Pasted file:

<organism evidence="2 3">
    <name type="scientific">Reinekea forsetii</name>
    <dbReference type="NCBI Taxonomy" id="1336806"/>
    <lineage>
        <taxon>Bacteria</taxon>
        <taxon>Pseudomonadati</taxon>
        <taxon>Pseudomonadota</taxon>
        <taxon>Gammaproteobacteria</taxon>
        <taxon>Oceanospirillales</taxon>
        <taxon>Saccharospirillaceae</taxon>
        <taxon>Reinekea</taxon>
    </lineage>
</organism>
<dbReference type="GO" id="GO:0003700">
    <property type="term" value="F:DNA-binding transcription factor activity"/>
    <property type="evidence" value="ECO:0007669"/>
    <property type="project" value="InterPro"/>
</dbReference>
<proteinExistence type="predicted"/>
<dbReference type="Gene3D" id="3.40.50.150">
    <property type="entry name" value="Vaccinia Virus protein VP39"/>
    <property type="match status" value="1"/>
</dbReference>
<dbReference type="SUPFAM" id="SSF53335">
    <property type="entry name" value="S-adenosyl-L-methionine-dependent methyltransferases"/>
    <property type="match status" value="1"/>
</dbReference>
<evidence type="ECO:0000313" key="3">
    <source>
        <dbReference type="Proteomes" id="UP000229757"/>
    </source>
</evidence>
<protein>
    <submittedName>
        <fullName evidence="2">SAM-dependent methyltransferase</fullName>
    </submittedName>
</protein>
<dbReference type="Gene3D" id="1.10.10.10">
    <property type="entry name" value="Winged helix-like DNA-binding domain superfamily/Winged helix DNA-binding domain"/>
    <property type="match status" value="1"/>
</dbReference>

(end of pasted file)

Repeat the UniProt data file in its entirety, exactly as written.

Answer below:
<organism evidence="2 3">
    <name type="scientific">Reinekea forsetii</name>
    <dbReference type="NCBI Taxonomy" id="1336806"/>
    <lineage>
        <taxon>Bacteria</taxon>
        <taxon>Pseudomonadati</taxon>
        <taxon>Pseudomonadota</taxon>
        <taxon>Gammaproteobacteria</taxon>
        <taxon>Oceanospirillales</taxon>
        <taxon>Saccharospirillaceae</taxon>
        <taxon>Reinekea</taxon>
    </lineage>
</organism>
<dbReference type="GO" id="GO:0003700">
    <property type="term" value="F:DNA-binding transcription factor activity"/>
    <property type="evidence" value="ECO:0007669"/>
    <property type="project" value="InterPro"/>
</dbReference>
<proteinExistence type="predicted"/>
<dbReference type="Gene3D" id="3.40.50.150">
    <property type="entry name" value="Vaccinia Virus protein VP39"/>
    <property type="match status" value="1"/>
</dbReference>
<dbReference type="SUPFAM" id="SSF53335">
    <property type="entry name" value="S-adenosyl-L-methionine-dependent methyltransferases"/>
    <property type="match status" value="1"/>
</dbReference>
<evidence type="ECO:0000313" key="3">
    <source>
        <dbReference type="Proteomes" id="UP000229757"/>
    </source>
</evidence>
<protein>
    <submittedName>
        <fullName evidence="2">SAM-dependent methyltransferase</fullName>
    </submittedName>
</protein>
<dbReference type="Gene3D" id="1.10.10.10">
    <property type="entry name" value="Winged helix-like DNA-binding domain superfamily/Winged helix DNA-binding domain"/>
    <property type="match status" value="1"/>
</dbReference>